Question for Myopsida

Steve O'Shea

TONMO Supporter
Staff member
Nov 19, 2002
My good fellow, a little bird once told me that they used to trawl for 'small' Patagonian Toothfish in 'surface waters' (small being ~ 1m total length), and that it was only when these 'immature' stocks were depleted that long-lining to ~ 1000/1100 m commenced to catch the big ones (to 2 m length).

Is there any truth in this statement? If so, is there anywhere that you can refer me to to get some data on this (stats/history)?

Twould be much appreciated
they used to trawl for 'small' Patagonian Toothfish in 'surface waters' (small being ~ 1m total length),

Quite true, Dr O.
Juvenile toothfish are pelagic and are schooling fishes - at about `65-75 cm length they settle down and become benthic adults. Midwater trawlers target the juvenile schools, bottom longliners target the adults on the seabed. Basically, for obvious reasons, this is why toothfish fisheries last an average of 3-5 years as each new fishing ground is discovered and exploited. Most of the area around South Georgia was well documented 20-25 years ago, one of the reasons why there is so much attention on controlling (?) poaching in the remaining areas in the southern Pacific. There are several studies - I'll dig out the references tomorrow.
Thanking you anon Myopsida; then it is only fair to express a concern that the diet of such colossal beasts like Mesonychoteuthis is under threat .... and if one follows the food chain a little further, the diet of bull sperm whales.

What has come of this world?
Part of a proposal to do research on sperm whale dietary shifts as a consequence of fishing activity, just FYI (I'm trying to raise money and awareness for a student scholarship)......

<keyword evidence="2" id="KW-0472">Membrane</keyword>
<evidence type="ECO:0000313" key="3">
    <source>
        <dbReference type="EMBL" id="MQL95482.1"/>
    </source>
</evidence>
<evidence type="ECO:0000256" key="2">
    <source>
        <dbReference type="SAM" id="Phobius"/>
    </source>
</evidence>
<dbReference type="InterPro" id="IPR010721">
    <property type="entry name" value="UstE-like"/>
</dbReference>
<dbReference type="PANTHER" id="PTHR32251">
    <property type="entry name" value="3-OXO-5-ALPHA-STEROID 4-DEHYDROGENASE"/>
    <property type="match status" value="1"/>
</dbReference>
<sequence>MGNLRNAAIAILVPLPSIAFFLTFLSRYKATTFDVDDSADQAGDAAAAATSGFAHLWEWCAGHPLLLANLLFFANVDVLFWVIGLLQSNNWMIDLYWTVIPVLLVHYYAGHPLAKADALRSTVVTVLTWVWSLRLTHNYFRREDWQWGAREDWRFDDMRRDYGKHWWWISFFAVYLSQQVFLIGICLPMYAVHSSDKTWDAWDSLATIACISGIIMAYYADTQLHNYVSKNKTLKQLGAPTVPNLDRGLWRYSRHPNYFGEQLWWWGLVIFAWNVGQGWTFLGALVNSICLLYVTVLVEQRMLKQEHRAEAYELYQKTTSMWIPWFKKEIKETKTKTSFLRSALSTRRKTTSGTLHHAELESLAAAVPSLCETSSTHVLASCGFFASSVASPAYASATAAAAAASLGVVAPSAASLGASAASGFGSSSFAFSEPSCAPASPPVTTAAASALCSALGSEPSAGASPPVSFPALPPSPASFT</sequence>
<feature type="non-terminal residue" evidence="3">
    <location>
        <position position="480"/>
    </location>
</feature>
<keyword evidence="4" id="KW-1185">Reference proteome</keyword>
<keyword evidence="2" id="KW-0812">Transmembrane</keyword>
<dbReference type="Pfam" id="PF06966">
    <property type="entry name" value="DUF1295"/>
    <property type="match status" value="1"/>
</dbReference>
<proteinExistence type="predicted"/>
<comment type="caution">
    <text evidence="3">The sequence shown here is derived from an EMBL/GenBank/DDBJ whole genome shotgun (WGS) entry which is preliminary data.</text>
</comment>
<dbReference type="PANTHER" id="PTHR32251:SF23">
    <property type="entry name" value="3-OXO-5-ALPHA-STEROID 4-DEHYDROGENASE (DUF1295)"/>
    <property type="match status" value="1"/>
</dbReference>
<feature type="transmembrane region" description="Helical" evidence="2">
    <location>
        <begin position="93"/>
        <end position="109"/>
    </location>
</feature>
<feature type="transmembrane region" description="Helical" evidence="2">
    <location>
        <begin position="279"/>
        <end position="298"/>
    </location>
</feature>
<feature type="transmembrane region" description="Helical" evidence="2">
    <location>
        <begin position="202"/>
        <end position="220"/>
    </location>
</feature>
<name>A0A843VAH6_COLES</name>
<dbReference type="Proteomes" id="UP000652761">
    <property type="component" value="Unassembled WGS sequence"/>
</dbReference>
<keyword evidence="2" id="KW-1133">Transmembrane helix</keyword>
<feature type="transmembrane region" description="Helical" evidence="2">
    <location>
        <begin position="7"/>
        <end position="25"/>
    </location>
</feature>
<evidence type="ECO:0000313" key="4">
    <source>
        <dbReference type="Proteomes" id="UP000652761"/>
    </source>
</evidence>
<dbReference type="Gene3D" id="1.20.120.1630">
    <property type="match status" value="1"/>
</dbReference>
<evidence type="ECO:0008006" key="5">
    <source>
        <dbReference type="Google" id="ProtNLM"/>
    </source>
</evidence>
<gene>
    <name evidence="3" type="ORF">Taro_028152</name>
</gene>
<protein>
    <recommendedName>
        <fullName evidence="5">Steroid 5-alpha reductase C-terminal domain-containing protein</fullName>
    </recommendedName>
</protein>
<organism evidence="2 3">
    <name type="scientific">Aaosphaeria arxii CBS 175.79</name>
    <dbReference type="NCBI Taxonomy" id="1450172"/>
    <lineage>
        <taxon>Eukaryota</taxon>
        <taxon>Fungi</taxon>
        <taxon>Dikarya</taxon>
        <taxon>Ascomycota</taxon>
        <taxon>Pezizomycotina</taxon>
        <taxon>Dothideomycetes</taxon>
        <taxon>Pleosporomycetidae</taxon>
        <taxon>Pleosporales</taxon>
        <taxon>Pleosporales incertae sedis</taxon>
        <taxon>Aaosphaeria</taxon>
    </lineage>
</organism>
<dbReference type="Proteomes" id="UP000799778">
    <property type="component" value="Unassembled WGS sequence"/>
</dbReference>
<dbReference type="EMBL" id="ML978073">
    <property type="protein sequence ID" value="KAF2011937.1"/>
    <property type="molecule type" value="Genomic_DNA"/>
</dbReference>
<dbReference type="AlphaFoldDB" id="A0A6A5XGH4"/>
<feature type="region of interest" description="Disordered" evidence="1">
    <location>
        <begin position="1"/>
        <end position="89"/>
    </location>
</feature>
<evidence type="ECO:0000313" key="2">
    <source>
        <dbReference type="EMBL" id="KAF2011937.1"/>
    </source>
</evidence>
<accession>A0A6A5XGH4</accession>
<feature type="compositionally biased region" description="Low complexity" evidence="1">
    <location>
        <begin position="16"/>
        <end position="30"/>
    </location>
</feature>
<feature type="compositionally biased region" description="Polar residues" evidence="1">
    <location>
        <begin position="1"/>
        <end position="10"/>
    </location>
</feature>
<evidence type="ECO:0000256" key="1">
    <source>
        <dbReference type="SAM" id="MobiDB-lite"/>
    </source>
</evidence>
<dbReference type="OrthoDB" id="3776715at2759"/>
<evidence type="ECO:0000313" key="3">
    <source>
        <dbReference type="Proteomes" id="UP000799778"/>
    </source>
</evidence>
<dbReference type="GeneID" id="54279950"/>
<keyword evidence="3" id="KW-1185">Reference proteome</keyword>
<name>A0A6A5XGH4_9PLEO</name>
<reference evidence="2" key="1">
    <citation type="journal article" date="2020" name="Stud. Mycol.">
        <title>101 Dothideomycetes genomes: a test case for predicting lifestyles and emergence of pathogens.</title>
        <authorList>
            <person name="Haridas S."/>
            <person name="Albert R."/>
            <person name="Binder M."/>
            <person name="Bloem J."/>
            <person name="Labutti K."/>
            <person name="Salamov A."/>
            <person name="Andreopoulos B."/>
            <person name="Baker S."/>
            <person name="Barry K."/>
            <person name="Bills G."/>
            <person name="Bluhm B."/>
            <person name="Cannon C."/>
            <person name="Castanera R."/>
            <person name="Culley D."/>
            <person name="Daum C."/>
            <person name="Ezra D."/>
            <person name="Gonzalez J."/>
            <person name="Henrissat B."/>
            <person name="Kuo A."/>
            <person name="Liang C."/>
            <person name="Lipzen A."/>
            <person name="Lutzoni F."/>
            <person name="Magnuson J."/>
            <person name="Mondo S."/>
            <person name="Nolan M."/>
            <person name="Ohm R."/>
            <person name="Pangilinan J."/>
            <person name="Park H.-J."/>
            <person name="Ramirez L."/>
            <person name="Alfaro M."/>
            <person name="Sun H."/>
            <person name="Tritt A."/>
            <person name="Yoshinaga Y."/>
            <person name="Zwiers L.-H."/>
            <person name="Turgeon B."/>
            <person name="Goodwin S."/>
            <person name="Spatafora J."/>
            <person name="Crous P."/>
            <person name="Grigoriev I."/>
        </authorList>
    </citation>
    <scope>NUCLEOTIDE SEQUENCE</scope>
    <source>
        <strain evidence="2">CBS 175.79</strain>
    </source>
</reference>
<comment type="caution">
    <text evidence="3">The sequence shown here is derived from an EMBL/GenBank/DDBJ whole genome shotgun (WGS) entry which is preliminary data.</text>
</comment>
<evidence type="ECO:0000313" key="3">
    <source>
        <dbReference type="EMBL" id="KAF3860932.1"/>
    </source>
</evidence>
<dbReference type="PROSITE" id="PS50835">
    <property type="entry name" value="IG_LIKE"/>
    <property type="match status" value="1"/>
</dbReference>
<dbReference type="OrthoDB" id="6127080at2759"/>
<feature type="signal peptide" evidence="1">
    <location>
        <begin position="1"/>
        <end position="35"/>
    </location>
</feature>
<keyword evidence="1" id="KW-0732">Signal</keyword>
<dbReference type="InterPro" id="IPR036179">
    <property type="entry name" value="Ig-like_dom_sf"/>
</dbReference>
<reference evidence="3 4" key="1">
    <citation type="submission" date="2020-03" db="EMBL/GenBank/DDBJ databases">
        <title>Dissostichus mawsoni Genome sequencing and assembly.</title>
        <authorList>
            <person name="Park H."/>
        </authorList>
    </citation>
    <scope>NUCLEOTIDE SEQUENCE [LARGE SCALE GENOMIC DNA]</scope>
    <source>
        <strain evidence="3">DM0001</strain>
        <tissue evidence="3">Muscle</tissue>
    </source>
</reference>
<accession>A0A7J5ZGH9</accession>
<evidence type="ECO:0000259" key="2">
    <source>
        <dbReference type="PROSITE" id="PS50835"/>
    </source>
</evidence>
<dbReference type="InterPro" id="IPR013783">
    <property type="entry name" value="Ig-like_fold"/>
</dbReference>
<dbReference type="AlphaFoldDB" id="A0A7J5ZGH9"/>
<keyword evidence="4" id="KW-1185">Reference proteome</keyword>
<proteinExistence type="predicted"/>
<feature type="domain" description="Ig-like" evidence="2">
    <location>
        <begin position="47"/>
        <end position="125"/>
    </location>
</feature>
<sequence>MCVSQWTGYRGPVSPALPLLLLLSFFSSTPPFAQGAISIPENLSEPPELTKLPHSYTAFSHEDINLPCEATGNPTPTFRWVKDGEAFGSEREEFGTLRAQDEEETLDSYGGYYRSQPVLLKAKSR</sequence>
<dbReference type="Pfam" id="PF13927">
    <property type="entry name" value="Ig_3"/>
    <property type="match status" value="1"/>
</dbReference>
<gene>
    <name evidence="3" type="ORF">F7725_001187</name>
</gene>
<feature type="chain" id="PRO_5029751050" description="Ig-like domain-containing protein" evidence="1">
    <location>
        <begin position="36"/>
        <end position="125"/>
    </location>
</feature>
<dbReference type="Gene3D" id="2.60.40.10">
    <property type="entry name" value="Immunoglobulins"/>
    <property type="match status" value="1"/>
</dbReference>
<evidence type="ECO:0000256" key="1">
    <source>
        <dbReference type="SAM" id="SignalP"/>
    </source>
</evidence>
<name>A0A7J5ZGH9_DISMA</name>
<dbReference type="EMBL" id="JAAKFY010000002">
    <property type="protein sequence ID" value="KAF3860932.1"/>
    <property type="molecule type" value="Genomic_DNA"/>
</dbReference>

Trawling is the most pervasive of marine activities to depths of 1200 m - a depth to which the sperm whale regularly dives. Many squid and octopus are retained as fisheries bycatch, trawled and discarded dead at sea. As a sperm whale can consume 800-1000 squid per day (Clarke 1980), it follows that any change in either the size-class composition or diversity of cephalopod fauna will be manifested in the diet of the whale. The squid fauna and size-class structure therefore act as environmental barometers, providing an index of environmental health from a whale’s perspective.

The threat of deep-sea trawling to the diet of the sperm whale is very real. Five species of large-bodied cephalopod are presently considered threatened or endangered in the DOC ‘Threat Classification System” (Hitchmough 2002) - each as a consequence of deep-sea bottom-trawling activity: Cirroctopus hochbergi, Opisthoteuthis mero, O. chathamensis, Octopus kaharoa, and Idioteuthis cordiformis. Other large-bodied squid not listed in this classification, for which concern is here expressed, are: Taningia danae, Taningia sp. nov., Octopoteuthis sp. nov. (giant), Lepidoteuthis grimaldi, Pholidoteuthis boschmai, Architeuthis dux, any of 7 locally occurring species of Histioteuthis, and any of three species of Moroteuthis. Two of the former, Opisthoteuthis mero and Idioteuthis cordiformis, and all of the latter are either a significant part of or component in the diet of sperm whales (Physeter catodon).

With the apparent decrease in both abundance and diversity of large-bodied cephalopod species in our waters, and the effective collapse of orange roughy stocks (reported from the stomachs of sperm whales by Gaskin & Cawthorn (1967)), it is likely that the diet of toothed whales, particularly sperm whales, has changed already, and worse still, has been forced to change as a direct consequence of deep-sea trawling. If unregulated, the long-term repercussions are devastating.

Clarke, M.R. 1980: Cephalopoda in the diet of sperm whales of the Southern Hemisphere and their bearing on sperm whale biology. Discovery Reports 37: 1-324.

Gaskin, D.E. Cawthorn, M.W. 1967. Diet and feeding habits of the sperm whale (Physeter catodon L.) in the Cook Strait region of New Zealand. New Zealand Journal of Marine and Freshwater Research, 1(1[/i]): 156-179.